In January, nearly 75,000 people were subjected to a sanction. Then, in March, the month after the scheme was introduced, this number reached almost 93,000.
Anna Stevenson, a senior benefits specialist at charity Turn2Us said that sanctions are a “disproportionate” penalty for what is often an offence of missing one meeting.
“All of people’s living money is cut off, it leaves them in absolute desperation,” she said. “It is a really frightening, terrifying experience and it causes enormous poverty and suffering.”
Stevenson said she had been contacted by someone she supports who was told they would be sanctioned and could lose their benefits because they missed a meeting. The person was in hospital.
“She was an inpatient in hospital, her health is really bad, and she was threatened with a sanction for not leaping out of a hospital bed and coming to a meeting,” Stevenson said.
As a measure, she said sanctions are also “counterproductive”, as being cut off from financial support can lead to someone not being able to secure work.
“To get a job, you need to have data on your phone, you need to be able to travel to come into interviews. You need to be able to wear appropriate clothing, you need to show up not looking hungry,” she said.
“All of which are undermined if you have absolutely no money to live on.”
Matt Downie, chief executive of charity Crisis, agrees. He told the Big Issue the leap is “worrying”, particularly as people without a settled home may be struggling to find and then keep work.
“In most cases, this will only serve to push people closer to the brink of homelessness or further trap those already experiencing it,” he said. “The people we support constantly tell us about the issues they face accessing the internet or washing facilities to keep their clothes clean. If you’re being forced to move from one sofa to the next, it can be impossible to receive important mail.
“Sanctioning people’s incomes when they’re already struggling, and in the midst of cost of living crisis, is not only cruel but it’s counterproductive in our efforts to tackle homelessness.”
Earlier this year, think tank IPPR urged the government to end “excessively punitive sanctions” on universal credit claimants and take a more “humane” approach which considers each individual and their complex situations and needs.
Otherwise, IPPR’s report said, people risk being forced to endure impossible conditions to receive their benefits, setting them up for failure and ultimately, sanctions.
“As the cost of living crisis deepens, the UK government must do more to support people living on low incomes – whatever their circumstances,” said IPPR’s senior economist Henry Parkes at the time. “It absolutely shouldn’t be making people’s lives any harder by imposing inappropriate conditions and punitive sanctions on them in a time of need.”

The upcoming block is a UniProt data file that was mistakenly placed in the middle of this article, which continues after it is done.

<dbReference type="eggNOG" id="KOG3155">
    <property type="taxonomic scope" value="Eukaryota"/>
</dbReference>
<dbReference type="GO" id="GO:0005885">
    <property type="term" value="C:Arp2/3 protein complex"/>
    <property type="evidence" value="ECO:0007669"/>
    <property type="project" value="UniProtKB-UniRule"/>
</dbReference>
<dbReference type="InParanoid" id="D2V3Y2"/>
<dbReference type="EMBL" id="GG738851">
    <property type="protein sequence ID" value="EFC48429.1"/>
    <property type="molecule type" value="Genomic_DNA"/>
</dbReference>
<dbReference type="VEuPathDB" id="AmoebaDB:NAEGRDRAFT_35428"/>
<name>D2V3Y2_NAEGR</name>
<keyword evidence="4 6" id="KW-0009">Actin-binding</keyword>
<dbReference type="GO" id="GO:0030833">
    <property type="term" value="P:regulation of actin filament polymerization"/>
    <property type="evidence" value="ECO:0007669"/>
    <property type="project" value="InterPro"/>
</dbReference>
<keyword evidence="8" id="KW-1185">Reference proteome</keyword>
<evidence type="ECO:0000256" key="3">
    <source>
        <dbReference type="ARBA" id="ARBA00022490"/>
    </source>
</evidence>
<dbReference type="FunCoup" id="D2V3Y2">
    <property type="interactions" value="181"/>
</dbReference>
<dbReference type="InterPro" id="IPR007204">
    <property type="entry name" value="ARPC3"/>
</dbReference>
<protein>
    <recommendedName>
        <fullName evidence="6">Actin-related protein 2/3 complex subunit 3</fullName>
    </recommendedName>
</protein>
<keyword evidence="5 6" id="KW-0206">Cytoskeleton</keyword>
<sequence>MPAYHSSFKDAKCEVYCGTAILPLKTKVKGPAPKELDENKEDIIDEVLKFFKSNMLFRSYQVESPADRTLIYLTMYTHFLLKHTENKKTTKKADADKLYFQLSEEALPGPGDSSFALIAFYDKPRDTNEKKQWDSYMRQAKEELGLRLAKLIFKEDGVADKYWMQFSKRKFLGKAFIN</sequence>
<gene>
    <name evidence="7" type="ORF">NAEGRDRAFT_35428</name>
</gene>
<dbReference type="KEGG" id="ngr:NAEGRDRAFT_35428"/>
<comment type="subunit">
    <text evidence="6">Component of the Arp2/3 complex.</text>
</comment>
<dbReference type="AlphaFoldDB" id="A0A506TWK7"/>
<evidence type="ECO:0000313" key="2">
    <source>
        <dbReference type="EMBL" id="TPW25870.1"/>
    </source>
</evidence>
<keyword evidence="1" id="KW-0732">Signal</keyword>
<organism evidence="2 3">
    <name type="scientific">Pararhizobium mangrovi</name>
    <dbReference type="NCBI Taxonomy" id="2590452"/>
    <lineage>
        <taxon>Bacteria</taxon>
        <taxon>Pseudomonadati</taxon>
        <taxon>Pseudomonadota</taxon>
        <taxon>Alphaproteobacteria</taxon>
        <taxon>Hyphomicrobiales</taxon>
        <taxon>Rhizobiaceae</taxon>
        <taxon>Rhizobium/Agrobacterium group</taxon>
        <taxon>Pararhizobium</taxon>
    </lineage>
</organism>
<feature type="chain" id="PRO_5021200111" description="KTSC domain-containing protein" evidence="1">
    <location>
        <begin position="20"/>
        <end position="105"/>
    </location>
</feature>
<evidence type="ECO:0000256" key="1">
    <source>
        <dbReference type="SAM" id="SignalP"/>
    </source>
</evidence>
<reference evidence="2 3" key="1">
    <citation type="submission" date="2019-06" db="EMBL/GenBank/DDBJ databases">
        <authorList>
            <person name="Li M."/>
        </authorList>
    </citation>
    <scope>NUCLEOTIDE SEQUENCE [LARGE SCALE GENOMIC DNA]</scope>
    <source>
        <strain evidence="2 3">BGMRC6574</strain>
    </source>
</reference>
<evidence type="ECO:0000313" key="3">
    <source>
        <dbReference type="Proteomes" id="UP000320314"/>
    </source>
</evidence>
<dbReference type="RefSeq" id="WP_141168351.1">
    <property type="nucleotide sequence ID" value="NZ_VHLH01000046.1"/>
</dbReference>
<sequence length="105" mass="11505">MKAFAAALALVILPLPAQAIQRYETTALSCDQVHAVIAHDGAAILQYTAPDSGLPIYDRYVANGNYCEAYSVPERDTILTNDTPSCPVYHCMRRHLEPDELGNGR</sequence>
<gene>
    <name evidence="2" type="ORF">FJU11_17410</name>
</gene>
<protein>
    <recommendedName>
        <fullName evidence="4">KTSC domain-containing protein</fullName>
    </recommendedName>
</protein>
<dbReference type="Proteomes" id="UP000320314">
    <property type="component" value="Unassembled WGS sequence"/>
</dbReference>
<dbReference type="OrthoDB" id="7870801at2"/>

While people are able to appeal against sanctions when they receive them, recent research from national access to justice charity Public Law Project indicates that many choose not to, as the system is “quick to assume guilt”.
Caroline Selman, a research fellow at the charity, said “the system for challenging benefit sanctions does not work”.
She said: “At the heart of the system is a presumption of guilt. Barriers to the mandatory reconsideration process for benefit sanctions include its complexity, lack of awareness of the system or how to navigate it, and a lack of trust that the process will be fair.”
Stevenson said challenging the system can cause a lot of stress for claimants.
“There’s multiple stages in the process and multiple, fairly short deadlines. So if you’re not in a good place, whether that’s your physical health and mental health, whether you’ve just got a lot else going on, it can feel really insurmountable,” she said.
Both Selman and Stevenson want to see an end to sanctions in their entirety.
“Sanctions do not work,” Selman said. “They leave people with insufficient funds to live on. That can have a direct and detrimental effect on people’s mental and physical health. Very often, they are applied unlawfully.
“Government needs to take urgent action to improve access to justice for sanctioned claimants and to move from a punitive, ineffectual system to one based on support and respect.”
The new data on sanctions comes as The Mirror revealed that single universal credit claimants who had their benefits stopped during the “qualifying period” in spring “will not be entitled to a cost of living payment”.
This means that there are potentially thousands of claimants who won’t have received the £326 payment when it was sent out to people receiving means-tested state benefits back in July.
Shadow work and pensions secretary Jonathan Ashworth called the revelation a “disgrace”.
As energy bills look set to rise to more than £3,500 this October, and then potentially surpass £4,200 in January, it is the most financially vulnerable who will suffer the most.
Some people will even end up spending more on their energy bills than what they receive in universal credit payments, as single claimants are entitled to around £4,018 a year.
Earlier this week, the Big Issue spoke to Kerry Wilks, a widowed mother of three who claims universal credit, who said that she is doing everything possible to curb the cost of living crisis. This includes keeping her boiler turned off and using her washing machine less.
“I’m using nearly £30 a week on electricity now. That’s with the lights out, and drying mine and my kids’ clothes outside in the warm weather,” she said. “I dread to think what it’s going to be like in the dark nights and in the horrible weather. It’s a really scary time.
“I cannot physically cut back anymore. I don’t know what I’m gonna do. It’s really scary for the likes of me and millions of others.”